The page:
Friday, October 2, 2020

How a “Hidden Stigmatic” Can Help Our Embattled Priests


Wanda Boniszewska Poland saints clergy Catholic nuns stigmatics

Sr. Wanda Boniszewska (1907-2003) was a Polish nun of the Congregation of the Sisters of the Angels, who offered herself for the sanctification of priests. Beginning in the 1930s, she bore the stigmata. From 1950-58, she was held in a Soviet prison camp in the Urals. She was then repatriated to Poland. She died March 2, 2003 in Konstanciń, a suburb of Warsaw.

I learned of Sr. Wanda shortly after her death when I read Ukryta stygmatyczka (“The Hidden Stigmatic”), a book by the late Father Jan Pryszmont. With limited experience in the theology of spirituality and learning that Father Pryszmont lived perhaps 15 minutes away from me in Warsaw, I paid him a visit.

I’m told Pryszmont was her confessor. I had heard of him as a professor at the Academy of Catholic Theology (now the Stefan Cardinal Wyszyński University) in Warsaw. Boniszewska and Pryszmont had apparently met in Vilnius. Lithuania’s forcible incorporation into the Soviet Union and Sr. Wanda’s being a Polish nun both contributed to her internment. But that’s another story.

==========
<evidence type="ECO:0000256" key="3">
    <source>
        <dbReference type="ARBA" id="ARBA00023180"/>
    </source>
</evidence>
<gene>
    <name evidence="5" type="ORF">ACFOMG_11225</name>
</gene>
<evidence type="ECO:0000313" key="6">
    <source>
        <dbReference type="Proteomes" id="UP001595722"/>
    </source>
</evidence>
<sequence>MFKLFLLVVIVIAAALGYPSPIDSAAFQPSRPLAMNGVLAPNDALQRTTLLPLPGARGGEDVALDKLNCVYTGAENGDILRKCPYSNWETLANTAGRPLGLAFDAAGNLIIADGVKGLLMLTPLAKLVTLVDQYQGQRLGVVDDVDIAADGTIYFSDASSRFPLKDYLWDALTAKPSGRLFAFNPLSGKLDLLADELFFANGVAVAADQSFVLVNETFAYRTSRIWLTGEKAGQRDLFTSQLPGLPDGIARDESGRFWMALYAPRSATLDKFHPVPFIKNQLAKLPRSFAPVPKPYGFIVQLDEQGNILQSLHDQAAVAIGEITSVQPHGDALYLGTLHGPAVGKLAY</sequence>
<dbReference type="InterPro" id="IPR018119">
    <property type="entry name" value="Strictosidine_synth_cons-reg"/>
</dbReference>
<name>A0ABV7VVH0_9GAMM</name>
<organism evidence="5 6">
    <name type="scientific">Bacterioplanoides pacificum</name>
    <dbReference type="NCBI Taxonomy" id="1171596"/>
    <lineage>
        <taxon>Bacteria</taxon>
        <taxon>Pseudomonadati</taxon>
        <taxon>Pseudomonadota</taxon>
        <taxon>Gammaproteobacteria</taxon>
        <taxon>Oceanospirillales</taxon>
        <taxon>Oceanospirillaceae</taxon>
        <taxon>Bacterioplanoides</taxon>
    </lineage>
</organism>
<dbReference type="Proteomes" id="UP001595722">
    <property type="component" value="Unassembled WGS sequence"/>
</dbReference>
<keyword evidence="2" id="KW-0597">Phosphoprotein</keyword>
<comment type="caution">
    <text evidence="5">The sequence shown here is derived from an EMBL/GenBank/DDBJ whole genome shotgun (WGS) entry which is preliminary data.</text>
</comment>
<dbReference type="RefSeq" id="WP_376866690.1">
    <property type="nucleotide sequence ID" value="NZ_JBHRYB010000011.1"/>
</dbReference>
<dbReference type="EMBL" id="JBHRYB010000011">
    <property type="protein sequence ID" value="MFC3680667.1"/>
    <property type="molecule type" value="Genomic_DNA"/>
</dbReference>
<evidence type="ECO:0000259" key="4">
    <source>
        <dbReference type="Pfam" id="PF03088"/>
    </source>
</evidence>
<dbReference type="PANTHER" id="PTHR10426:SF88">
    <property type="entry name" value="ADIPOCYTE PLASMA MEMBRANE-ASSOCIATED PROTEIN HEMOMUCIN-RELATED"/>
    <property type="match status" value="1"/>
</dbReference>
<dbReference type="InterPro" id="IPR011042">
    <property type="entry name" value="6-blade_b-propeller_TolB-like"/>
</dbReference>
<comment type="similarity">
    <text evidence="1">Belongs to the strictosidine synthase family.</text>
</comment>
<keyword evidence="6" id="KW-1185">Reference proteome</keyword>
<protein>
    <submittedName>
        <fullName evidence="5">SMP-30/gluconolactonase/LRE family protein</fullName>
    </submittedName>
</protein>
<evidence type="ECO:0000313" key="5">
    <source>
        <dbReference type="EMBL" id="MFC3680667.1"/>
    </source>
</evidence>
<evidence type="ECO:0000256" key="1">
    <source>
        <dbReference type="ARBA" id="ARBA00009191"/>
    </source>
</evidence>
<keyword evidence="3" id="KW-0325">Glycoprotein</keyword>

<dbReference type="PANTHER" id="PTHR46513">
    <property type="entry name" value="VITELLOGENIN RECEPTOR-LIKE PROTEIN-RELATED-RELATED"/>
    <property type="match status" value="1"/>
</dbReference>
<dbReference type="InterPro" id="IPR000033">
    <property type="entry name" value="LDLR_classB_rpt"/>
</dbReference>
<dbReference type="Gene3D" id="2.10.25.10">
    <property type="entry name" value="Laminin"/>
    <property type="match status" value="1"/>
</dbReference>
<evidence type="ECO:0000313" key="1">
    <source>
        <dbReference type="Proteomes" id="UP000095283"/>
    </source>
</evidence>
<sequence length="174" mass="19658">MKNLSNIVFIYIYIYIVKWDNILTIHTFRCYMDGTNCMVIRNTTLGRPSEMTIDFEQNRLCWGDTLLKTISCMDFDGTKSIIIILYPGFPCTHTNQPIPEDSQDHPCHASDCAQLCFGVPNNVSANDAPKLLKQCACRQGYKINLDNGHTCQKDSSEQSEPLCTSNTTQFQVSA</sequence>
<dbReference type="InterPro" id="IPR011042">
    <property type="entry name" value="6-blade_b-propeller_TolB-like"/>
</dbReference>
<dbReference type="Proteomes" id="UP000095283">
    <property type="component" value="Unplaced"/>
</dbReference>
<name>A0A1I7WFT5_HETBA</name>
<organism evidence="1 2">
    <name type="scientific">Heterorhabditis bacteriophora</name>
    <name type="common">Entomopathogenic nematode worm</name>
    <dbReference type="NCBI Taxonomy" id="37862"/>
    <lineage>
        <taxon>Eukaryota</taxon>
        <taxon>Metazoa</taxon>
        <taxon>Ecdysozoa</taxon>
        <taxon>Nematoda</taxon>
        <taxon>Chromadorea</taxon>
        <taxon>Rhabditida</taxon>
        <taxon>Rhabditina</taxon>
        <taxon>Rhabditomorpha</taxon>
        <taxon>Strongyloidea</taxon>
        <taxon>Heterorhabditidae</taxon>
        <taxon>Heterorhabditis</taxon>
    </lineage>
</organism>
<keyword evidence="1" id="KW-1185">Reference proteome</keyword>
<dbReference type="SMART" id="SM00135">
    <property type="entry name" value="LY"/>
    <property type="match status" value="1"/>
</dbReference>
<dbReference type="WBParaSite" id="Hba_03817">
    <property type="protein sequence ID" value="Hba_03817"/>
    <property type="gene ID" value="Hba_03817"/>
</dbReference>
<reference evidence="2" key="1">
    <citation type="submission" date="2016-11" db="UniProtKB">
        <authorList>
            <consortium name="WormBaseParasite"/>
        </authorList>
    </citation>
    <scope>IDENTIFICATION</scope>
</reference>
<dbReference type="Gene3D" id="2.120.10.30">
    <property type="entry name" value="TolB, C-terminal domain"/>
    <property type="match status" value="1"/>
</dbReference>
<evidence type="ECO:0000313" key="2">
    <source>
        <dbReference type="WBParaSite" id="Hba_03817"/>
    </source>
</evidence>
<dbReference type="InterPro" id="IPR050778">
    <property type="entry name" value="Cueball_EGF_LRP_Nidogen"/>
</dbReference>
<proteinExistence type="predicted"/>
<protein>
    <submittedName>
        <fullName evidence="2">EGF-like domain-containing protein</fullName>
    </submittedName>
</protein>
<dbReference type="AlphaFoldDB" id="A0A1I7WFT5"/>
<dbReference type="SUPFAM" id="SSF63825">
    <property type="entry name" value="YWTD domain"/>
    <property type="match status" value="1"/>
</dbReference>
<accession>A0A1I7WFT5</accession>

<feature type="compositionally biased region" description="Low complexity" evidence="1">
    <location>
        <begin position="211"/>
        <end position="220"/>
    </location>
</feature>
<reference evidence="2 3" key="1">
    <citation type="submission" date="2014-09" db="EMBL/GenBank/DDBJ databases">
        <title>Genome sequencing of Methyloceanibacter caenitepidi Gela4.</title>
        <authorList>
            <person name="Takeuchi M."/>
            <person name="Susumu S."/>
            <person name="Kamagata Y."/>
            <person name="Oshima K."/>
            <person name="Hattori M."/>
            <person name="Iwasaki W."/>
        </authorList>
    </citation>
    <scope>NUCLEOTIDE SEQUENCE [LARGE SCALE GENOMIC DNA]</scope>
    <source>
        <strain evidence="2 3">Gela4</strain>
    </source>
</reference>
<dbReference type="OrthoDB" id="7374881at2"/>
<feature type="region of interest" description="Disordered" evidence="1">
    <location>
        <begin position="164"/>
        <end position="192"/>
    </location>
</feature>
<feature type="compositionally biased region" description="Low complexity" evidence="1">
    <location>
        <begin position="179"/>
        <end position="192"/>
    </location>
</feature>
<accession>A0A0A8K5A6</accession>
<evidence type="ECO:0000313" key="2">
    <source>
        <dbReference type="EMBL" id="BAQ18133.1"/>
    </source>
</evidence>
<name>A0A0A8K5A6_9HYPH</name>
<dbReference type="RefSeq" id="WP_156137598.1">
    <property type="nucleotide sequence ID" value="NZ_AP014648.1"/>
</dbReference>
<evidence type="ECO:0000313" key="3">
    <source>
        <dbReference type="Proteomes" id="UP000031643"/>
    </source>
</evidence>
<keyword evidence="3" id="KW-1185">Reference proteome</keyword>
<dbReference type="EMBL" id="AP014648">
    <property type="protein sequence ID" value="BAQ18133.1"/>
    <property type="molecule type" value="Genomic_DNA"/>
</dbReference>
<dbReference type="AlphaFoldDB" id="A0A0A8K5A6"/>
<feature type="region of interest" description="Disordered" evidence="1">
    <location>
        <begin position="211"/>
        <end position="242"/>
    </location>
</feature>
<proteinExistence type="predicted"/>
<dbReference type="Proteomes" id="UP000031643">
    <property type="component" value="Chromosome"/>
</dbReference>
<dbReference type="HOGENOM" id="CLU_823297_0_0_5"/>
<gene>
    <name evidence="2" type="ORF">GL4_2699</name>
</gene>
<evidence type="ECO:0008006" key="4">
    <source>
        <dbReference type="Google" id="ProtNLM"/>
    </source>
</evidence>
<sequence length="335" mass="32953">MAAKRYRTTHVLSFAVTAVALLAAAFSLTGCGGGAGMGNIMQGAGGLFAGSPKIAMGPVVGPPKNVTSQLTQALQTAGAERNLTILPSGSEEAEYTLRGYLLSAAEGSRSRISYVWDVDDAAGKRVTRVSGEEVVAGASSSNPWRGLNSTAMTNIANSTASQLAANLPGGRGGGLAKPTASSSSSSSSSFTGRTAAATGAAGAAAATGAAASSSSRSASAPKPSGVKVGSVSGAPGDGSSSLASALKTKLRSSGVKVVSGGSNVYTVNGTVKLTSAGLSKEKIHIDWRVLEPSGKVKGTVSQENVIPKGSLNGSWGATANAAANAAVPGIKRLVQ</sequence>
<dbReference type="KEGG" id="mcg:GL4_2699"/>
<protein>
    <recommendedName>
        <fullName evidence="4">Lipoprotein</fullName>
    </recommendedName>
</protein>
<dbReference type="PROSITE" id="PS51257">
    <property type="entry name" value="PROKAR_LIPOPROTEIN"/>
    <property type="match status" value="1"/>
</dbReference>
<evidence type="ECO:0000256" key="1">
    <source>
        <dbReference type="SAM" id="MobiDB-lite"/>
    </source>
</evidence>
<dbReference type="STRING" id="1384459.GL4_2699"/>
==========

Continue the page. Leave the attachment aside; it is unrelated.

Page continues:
Pryszmont showed me her massive (600 page) spiritual diary, a typed manuscript of which he preserved, and shared with me some photographs of Sr. Wanda’s stigmata. I also noted that the preface to his book had been written by Henryk Cardinal Gułbinowicz, the Archbishop of Wrocław, who knew Sr. Wanda from his youth. While I understood that discussion of the case about her sanctity still remains only preliminary, the fact that a seminary/university professor and a cardinal archbishop took it seriously gave me cause to look at it that way, too.  (more...)

How a “Hidden Stigmatic” Can Help Our Embattled Priests


Life on the Cross

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